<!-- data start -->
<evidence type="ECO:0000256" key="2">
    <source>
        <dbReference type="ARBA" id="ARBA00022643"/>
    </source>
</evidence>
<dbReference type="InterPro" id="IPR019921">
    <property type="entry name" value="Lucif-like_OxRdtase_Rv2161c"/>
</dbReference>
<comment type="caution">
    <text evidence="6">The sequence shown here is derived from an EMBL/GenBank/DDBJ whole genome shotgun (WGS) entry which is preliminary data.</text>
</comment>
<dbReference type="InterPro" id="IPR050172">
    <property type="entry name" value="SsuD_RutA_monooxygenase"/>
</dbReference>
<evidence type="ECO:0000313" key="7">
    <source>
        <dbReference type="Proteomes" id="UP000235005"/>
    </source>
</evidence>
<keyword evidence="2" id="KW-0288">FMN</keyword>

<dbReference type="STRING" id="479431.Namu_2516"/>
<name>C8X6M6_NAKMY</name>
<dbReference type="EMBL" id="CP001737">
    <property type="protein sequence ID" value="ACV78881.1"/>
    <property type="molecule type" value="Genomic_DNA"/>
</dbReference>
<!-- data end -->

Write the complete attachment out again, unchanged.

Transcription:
<evidence type="ECO:0000256" key="2">
    <source>
        <dbReference type="ARBA" id="ARBA00022643"/>
    </source>
</evidence>
<dbReference type="InterPro" id="IPR019921">
    <property type="entry name" value="Lucif-like_OxRdtase_Rv2161c"/>
</dbReference>
<comment type="caution">
    <text evidence="6">The sequence shown here is derived from an EMBL/GenBank/DDBJ whole genome shotgun (WGS) entry which is preliminary data.</text>
</comment>
<dbReference type="InterPro" id="IPR050172">
    <property type="entry name" value="SsuD_RutA_monooxygenase"/>
</dbReference>
<evidence type="ECO:0000313" key="7">
    <source>
        <dbReference type="Proteomes" id="UP000235005"/>
    </source>
</evidence>
<keyword evidence="2" id="KW-0288">FMN</keyword>

<dbReference type="STRING" id="479431.Namu_2516"/>
<name>C8X6M6_NAKMY</name>
<dbReference type="EMBL" id="CP001737">
    <property type="protein sequence ID" value="ACV78881.1"/>
    <property type="molecule type" value="Genomic_DNA"/>
</dbReference>